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Associating a function in Emacs after looking up the code with M-x describe-key

I have typed the following macros on my .emacs file

(global-set-key (kbd "M-<left>") 'windmove-left)          ; move to left windnow
(global-set-key (kbd "M-<right>") 'windmove-right)        ; move to right window
(global-set-key (kbd "M-<up>") 'windmove-up)              ; move to upper window
(global-set-key (kbd "M-<down>") 'windmove-down)          ; move to lower window

However, when I press Alt+left or any of the other keyboard combinations, I get errors like the following in the minibuffer M-o 3 c is undefined.

Why doesn't it work? I thought I was following the syntax described here (kbd macro).

  • Thanks @Gilles. This question is actually inspired by your answer to the other question. The kbd documentation I point to (and the same link you included in your answer) shows specifically an example with (kbd "C-M-<down>") . If so, why do I have to drop the angle brackets? Sep 7, 2012 at 22:16
  • @Gilles: The documentation specifically says: "you must surround function key names with <...>", and gives <down> as an example for the input to kbd (bottom of the page). Sep 7, 2012 at 22:18
  • Ah, oops, yeah, sorry. Sep 7, 2012 at 22:19
  • 1
    Your problem is the same as this question, so you need to declare that "\eO3c" is M-left in input-decode-map and so on. Is that close enough for a duplicate, or do you need a more precise answer? Sep 7, 2012 at 22:22
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    The documentation isn't wrong, this bit is mentioned in a different section. Sep 7, 2012 at 22:49

1 Answer 1


Terminals know characters, not keys, so keys with no corresponding character need to be translated into escape sequences and back. When you press Alt+Left, it is translated into the sequence of characters \eO3d where \e is an escape character. Unfortunately, some of these character sequences are not standardized, so you need to declare what your terminal sends to Emacs.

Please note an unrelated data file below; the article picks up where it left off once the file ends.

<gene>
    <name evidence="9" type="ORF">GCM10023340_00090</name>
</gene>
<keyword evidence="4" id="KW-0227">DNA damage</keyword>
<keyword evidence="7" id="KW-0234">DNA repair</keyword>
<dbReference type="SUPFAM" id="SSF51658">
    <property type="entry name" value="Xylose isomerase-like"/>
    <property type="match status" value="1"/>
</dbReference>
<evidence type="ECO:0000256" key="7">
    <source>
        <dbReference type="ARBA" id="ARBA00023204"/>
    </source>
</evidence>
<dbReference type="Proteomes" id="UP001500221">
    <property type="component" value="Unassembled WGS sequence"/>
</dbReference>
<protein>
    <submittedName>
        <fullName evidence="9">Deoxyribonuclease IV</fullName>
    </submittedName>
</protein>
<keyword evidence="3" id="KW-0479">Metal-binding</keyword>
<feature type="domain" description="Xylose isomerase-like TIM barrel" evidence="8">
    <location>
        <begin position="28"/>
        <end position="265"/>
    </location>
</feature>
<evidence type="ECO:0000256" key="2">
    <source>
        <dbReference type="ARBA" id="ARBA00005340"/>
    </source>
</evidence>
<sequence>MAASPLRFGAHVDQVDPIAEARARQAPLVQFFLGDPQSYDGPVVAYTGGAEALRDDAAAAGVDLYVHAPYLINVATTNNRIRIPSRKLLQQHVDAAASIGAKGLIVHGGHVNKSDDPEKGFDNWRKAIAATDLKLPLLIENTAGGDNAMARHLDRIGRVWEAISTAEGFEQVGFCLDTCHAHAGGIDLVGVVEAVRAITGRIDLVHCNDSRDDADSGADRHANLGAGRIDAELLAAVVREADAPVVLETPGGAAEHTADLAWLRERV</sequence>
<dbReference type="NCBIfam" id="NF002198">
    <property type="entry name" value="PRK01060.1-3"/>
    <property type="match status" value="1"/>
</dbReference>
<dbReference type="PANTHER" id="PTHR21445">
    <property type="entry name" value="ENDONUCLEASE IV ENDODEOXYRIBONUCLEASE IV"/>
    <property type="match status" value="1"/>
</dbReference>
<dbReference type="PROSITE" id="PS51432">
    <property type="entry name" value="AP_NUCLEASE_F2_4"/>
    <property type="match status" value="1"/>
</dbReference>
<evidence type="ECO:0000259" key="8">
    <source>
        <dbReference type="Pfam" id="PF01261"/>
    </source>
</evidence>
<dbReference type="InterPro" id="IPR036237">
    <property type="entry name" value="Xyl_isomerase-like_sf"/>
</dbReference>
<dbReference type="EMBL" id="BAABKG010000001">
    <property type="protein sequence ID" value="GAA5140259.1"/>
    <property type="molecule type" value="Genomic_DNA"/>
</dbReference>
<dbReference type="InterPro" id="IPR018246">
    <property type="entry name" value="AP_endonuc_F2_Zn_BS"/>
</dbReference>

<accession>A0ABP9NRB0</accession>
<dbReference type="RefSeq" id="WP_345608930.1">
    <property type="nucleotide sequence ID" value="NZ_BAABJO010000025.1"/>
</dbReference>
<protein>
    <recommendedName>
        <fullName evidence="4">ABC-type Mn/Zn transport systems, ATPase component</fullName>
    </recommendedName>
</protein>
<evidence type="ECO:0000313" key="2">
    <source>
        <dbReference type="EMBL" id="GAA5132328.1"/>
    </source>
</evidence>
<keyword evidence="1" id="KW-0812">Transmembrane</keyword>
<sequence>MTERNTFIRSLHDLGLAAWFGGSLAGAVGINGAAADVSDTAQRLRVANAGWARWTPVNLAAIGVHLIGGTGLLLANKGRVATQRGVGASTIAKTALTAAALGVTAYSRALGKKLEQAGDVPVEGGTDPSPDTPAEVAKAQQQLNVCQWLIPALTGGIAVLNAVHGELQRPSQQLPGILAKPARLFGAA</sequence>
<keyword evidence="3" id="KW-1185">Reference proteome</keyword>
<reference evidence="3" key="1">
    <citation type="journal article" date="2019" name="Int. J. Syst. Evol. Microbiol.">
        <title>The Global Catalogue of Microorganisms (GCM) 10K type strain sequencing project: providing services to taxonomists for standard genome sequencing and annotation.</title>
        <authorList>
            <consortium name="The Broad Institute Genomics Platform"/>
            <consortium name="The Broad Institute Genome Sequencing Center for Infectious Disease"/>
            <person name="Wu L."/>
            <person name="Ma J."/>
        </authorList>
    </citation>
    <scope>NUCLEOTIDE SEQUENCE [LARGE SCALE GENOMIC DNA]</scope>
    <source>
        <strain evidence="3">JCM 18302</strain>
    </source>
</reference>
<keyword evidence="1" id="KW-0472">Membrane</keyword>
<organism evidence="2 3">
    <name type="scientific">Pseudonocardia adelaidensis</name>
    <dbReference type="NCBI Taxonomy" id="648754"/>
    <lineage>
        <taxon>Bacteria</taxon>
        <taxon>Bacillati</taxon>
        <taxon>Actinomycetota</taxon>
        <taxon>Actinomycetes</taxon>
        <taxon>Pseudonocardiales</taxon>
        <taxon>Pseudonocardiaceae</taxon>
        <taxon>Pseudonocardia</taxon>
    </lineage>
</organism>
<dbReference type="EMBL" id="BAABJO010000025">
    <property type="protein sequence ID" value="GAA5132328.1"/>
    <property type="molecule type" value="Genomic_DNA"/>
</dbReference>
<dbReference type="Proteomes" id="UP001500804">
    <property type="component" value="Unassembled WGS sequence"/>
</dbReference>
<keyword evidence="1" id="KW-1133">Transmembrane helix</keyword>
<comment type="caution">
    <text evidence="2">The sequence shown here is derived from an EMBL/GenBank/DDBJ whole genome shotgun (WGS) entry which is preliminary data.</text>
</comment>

Press Ctrl+Q then the key combination (e.g. Alt+Left) to enter the key sequence in a buffer. The Ctrl+Q command tells Emacs to interpret the leading escape character literally. You'll see something like ^[O3d where that ^[ is not the two characters ^[ but an escape character, better written in an Emacs Lisp string as \e.

Add each key combination's escape sequence to input-decode-map. For example (this code goes into your .emacs):

(define-key input-decode-map "\eO3a" [M-up])
(define-key input-decode-map "\eO3b" [M-down])
(define-key input-decode-map "\eO3c" [M-right])
(define-key input-decode-map "\eO3d" [M-left])

(kbd "M-<up>") or (kbd "<M-up>") are alternative ways of writing [M-up].

Once you've declared these translations, Emacs will know that when the terminal sends e.g. ^[O3d it stands for the key combination Alt+Left, and your bindings will work.

  • Thanks! Somehow typing Ctrl+Q is not working for me, i.e. I don't get the escape sequence. Is there another way of invoking the function called by Ctrl+Q ? Sep 7, 2012 at 23:04
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    @roseck M-x quoted-insert. If C-q and C-s aren't working, see gnu.org/software/emacs/manual/html_node/elisp/Input-Modes.html Sep 7, 2012 at 23:15
  • @Gilles, sorry for bringing back an old question, in my case, after C-q and my desired key combo (Alt+CMD+left, where Alt is my Meta), all I get is ^[C as the escape sequence. According to your answer above, ^[ is the escape character for the meta key Alt, but what about the characters for CMD and left keys? I am using Emacs inside iTerm2 in OS X 10.10.5.
    – MLister
    Dec 2, 2015 at 21:19
  • @MLister There's no standard for Cmd. It's possible that Alt+Cmd+Left sends an Esc character to represent Alt, followed by an escape sequence starting with Esc. In this case, Emacs receives two Esc characters and so the C-q trick doesn't work. Almost always in this case, the escape sequence is the same that Cmd+Left sends, so see what that sends and bind that sequence with an extra \e at the beginning. Dec 2, 2015 at 21:29
  • @Gilles, you are right about the issue with CMD key, as my searches also lead me the same conclusion. However, what still puzzles me is that I then try Ctrl+Alt+left with the C-q trick, where Alt is still my Meta, nothing is output to the buffer (no escape sequence displayed). I wonder if this is related to some sort of key mapping setting(s) in iTerm2 and possibly OS X more generally. Is there any way to find out?
    – MLister
    Dec 2, 2015 at 21:36

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